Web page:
To Everything There Is a Season…Now Is the Season to Be a Lawyer

The Bencher—July/August 2017

By Frank Natale, Esquire

In 2017, a new and serious threat to legal services for the poor has emerged in the form of the President’s proposed budget, which suggests the complete defunding of the Legal Services Corporation (LSC), which had requested more than $502 million. Established by Congress in 1974, LSC affords critical representation to some of the most vulnerable people in our society. It is the single largest funder of civil legal aid in the country, awarding grants to eligible nonprofit organizations that served more than 1.8 million individuals, children, families, seniors, and veterans in 2015. Legal services lawyers often have the most meaningful and direct contact with at-risk communities and can identify trends affecting wide swaths of people across ranges of socio-economic status. These contacts provide context for impact litigation and for informing lawmakers (when permissible) how current or proposed laws are affecting their constituents. Further, these lawyers often provide the private bar with client referrals for fee-generating cases and pro bono opportunities.

“LSC implements the most fundamental of American values—ensuring equal access to justice for those who cannot afford to pay for a lawyer. Every year since LSC was founded in 1974, Republican and Democratic Congresses have funded us, because they recognize the importance of the services that our grantees provide to their constituents…I am optimistic that Congress will continue to fund us, and I have been heartened by the outpouring of support for LSC from across the country,” said LSC President Jim Sandman.

For some states, an LSC-funded program is the only access to justice program available to low-income residents, who are trying to navigate the complicated legal system on urgent issues from evictions to domestic violence. Sandman says LSC’s services are critical to “helping victims of domestic violence secure protection orders against their abusers, allowing veterans to access benefits they earned through their military service, protecting seniors from consumer scams, and enabling disaster survivors to get back on their feet.”

Even with funding in place, there are courtrooms around the country where pro se litigants struggle with procedure and applicable law. Judicial calendars get slowed down because judges generally try to accommodate unrepresented litigants. Ultimately and not surprisingly, the unrepresented are often placed in much worse positions than they would have been if represented by counsel.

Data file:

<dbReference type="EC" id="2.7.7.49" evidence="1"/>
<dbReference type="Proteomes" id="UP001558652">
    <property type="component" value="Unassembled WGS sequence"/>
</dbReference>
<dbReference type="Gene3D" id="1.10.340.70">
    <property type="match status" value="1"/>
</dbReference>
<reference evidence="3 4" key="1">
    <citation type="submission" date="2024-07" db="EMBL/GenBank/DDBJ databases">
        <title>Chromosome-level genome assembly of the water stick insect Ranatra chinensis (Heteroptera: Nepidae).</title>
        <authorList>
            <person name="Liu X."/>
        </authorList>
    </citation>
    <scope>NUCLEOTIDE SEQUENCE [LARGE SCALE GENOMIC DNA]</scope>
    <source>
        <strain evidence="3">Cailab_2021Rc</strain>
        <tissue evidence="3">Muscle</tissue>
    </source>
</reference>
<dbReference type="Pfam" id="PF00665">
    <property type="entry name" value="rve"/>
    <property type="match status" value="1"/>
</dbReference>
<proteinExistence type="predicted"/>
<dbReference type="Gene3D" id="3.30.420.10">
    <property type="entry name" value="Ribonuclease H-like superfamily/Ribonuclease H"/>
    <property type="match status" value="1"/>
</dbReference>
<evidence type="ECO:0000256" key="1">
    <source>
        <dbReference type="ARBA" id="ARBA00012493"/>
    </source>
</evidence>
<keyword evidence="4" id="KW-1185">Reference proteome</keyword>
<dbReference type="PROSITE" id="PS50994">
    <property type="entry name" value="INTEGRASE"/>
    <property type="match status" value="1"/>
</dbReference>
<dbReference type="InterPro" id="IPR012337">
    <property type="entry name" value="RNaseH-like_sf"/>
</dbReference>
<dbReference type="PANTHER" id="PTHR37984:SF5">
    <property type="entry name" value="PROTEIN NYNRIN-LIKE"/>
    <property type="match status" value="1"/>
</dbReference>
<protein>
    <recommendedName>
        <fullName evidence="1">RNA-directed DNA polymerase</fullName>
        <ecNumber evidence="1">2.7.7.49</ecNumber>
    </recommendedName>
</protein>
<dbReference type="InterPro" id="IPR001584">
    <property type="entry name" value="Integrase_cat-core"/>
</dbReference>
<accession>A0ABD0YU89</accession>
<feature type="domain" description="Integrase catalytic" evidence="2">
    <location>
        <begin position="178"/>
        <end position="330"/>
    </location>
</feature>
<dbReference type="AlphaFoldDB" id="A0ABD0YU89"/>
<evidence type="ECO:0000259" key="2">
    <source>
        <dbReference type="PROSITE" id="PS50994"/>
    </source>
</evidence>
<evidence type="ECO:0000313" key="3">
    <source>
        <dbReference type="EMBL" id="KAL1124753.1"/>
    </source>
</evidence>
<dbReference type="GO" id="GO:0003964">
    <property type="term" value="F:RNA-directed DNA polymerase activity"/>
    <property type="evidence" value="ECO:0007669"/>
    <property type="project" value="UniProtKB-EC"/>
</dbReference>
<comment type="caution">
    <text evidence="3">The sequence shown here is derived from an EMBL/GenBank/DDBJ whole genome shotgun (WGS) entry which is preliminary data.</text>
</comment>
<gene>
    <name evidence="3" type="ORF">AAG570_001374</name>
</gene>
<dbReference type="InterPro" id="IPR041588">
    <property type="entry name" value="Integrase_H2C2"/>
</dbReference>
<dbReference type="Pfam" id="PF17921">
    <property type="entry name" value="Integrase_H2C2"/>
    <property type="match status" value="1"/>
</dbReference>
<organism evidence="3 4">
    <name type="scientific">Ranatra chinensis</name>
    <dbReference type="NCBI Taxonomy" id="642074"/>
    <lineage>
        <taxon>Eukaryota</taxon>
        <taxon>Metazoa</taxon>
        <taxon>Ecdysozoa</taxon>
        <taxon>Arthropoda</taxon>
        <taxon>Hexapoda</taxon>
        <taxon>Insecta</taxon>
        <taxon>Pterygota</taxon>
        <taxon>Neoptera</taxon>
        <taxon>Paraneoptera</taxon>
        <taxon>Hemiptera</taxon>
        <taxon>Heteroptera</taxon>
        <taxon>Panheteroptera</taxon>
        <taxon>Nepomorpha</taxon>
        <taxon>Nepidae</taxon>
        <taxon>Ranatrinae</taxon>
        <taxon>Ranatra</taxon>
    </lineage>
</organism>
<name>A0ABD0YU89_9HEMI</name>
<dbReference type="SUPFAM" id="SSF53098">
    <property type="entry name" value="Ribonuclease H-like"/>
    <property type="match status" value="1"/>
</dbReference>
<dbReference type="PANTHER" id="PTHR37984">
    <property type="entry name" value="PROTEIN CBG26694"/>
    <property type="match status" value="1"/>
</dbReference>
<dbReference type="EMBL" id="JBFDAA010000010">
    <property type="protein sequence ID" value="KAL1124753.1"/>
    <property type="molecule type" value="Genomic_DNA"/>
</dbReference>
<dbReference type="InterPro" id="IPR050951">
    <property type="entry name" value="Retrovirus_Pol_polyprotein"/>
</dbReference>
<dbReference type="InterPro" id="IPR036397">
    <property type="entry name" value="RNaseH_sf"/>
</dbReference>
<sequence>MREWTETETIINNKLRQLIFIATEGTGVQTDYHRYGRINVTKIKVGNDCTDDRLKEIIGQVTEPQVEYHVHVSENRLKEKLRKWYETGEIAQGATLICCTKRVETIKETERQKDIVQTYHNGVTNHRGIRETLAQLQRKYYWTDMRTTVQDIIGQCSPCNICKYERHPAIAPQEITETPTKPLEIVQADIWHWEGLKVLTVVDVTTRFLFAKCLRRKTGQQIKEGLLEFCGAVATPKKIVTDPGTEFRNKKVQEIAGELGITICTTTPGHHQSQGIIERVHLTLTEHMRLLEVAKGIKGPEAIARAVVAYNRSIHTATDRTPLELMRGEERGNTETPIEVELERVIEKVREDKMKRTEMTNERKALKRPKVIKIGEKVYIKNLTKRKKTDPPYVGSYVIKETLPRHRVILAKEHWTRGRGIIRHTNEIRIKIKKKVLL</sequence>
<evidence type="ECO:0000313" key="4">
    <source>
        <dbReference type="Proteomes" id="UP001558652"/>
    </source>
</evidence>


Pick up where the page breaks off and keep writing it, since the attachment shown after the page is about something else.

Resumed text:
Two recent studies highlighted the impact of lack of representation on individuals in landlord–tenant matters. The first study, “Justice Diverted: How Renters Are Processed in the Baltimore City Rent Court” (Public Justice Center, December 2015), noted that in Baltimore City alone, 6,000 to 7,000 renters are evicted every year. This study focused on 300 renter-defendants in courts in Baltimore City; among many of its observations was this telling statement: “Our study shows that the court system prioritizes efficiencies which privilege the landlord’s bottom line, and as a result, it decidedly ignores two predominating realities of poor renters and their housing. First, renters lack access to timely legal advice and have insufficient knowledge to navigate the process. Second, renters are poor, have few rental options other than Baltimore’s crumbling housing stock, and look to the court to enforce housing standards.”

On the critical aspect of insufficient knowledge, the study authors note that 50 percent of renter-defendants surveyed knew nothing about how to defend their cases. These defendants are economically vulnerable and live in poorly maintained units—as many as 80 percent were living in facilities with serious housing defects, and 70 percent of those had notified the landlords. When these defendants appear in court alone, they are dissuaded from representing themselves and often enter into agreements that do not serve their own best interests.